Buffett invested in PetroChina Company Limited and in a rare move, posted a commentary on Berkshire Hathaway’s website stating why he would not divest over its connection with the Sudanese civil war that caused Harvard to divest. He sold this stake soon afterwards, sparing him the billions of dollars he would have lost had he held on to the company in the midst of the steep drop in oil prices beginning in the summer of 2008.
In October 2008, Buffett invested $230 million for 10% of battery maker BYD Company (SEHK: 1211), which runs a subsidiary of electric automobile manufacturer BYD Auto. In less than one year, the investment reaped over 500% return.
During the RJR Nabisco, Inc. hostile takeover fight in 1987, Buffett was quoted as telling John Gutfreund:
I’ll tell you why I like the cigarette business. It costs a penny to make. Sell it for a dollar. It’s addictive. And there’s fantastic brand loyalty.— Buffett, quoted in Barbarians at the Gate: The Fall of RJR Nabisco
Speaking at Berkshire Hathaway Inc.’s 1994 annual meeting, Buffett said investments in tobacco are:
fraught with questions that relate to societal attitudes and those of the present administration. I would not like to have a significant percentage of my net worth invested in tobacco businesses. The economy of the business may be fine, but that doesn’t mean it has a bright future.— Buffett, Berkshire Hathaway annual meeting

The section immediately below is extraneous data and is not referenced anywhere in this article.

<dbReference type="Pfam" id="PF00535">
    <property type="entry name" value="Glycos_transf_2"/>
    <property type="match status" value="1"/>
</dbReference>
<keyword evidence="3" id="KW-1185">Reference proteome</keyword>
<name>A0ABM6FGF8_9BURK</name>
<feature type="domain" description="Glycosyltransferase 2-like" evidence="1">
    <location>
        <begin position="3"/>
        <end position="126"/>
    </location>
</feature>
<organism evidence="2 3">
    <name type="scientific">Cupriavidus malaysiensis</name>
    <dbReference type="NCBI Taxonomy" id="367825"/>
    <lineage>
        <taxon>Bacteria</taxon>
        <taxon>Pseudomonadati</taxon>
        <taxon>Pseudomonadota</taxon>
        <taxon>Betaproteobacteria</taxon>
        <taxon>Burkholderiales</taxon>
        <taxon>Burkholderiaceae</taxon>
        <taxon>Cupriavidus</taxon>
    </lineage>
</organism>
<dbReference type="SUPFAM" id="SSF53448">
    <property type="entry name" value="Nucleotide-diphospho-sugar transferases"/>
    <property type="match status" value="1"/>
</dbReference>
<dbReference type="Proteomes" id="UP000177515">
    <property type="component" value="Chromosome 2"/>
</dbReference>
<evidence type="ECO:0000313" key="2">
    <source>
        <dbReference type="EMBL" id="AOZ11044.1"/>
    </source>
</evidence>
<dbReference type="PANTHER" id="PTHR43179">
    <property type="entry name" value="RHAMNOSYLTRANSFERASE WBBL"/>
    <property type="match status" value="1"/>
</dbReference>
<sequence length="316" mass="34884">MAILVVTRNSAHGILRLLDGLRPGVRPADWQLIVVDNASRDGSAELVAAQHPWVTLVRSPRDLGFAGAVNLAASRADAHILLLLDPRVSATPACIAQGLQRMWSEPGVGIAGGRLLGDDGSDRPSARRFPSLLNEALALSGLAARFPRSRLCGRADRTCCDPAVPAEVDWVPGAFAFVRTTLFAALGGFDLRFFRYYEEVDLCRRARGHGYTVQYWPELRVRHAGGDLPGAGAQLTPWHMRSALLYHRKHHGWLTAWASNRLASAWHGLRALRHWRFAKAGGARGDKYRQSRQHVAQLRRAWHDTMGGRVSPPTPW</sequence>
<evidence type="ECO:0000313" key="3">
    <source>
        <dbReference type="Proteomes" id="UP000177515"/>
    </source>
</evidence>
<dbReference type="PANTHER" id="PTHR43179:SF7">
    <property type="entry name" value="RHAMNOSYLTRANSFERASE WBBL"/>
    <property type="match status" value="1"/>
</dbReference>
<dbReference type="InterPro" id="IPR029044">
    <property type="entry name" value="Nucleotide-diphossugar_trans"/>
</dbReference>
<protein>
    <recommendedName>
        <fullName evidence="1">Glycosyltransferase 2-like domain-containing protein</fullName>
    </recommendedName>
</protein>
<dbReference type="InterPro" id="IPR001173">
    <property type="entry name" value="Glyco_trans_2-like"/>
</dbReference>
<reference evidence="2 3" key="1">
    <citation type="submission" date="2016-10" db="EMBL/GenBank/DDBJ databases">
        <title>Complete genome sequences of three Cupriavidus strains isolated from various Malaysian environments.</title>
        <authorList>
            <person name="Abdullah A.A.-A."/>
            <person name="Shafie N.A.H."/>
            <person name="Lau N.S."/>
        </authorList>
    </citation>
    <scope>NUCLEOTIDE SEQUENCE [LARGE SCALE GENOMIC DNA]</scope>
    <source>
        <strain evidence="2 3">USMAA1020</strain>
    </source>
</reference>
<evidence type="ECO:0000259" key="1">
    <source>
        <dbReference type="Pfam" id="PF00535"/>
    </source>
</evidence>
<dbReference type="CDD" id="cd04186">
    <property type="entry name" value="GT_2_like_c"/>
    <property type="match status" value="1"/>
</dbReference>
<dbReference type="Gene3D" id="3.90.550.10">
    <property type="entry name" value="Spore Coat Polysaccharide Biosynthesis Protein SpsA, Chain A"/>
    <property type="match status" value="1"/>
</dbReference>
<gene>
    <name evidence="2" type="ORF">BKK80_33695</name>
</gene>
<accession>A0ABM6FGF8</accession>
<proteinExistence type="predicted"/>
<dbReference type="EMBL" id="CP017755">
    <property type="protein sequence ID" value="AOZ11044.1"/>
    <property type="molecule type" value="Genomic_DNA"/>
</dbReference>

In 2007, Buffett’s PacifiCorp, a subsidiary of his MidAmerican Energy Company, canceled six proposed coal-fired power plants. These included Utah’s Intermountain Power Project Unit 3, Jim Bridger Unit 5, and four proposed plants previously included in PacifiCorp’s Integrated Resource Plan. The cancellations came in the wake of pressure from regulators and citizen groups.
American Indian tribes and salmon fishermen sought to win support from Buffett for a proposal to remove four hydroelectric dams from the Klamath River. David Sokol responded on Buffett’s behalf, stating that the FERC would decide the question.
In December 2011, Buffett’s MidAmerican Energy Holdings agreed to buy a $2 billion solar energy project under development in California and a 49 percent stake in a $1.8 billion plant in Arizona, his first investments in solar power. He already owned wind farms.
Expensing of stock options
He has been a strong proponent of stock option expensing on corporate Income Statements. At the 2004 annual meeting, he lambasted a bill before the United States Congress that would consider only some company-issued stock options compensation as an expense, likening the bill to one that was almost passed by the Indiana House of Representatives to change the value of Pi from 3.14159 to 3.2 through legislative fiat.
When a company gives something of value to its employees in return for their services, it is clearly a compensation expense. And if expenses don’t belong in the earnings statement, where in the world do they belong?
Google and Facebook
In May 2012, Buffett said he had avoided buying stock in new social media companies such as Facebook and Google because it is hard to estimate future value. He also stated that initial public offering (IPO) of stock are almost always bad investments. Investors should be looking to companies that will have good value in ten years.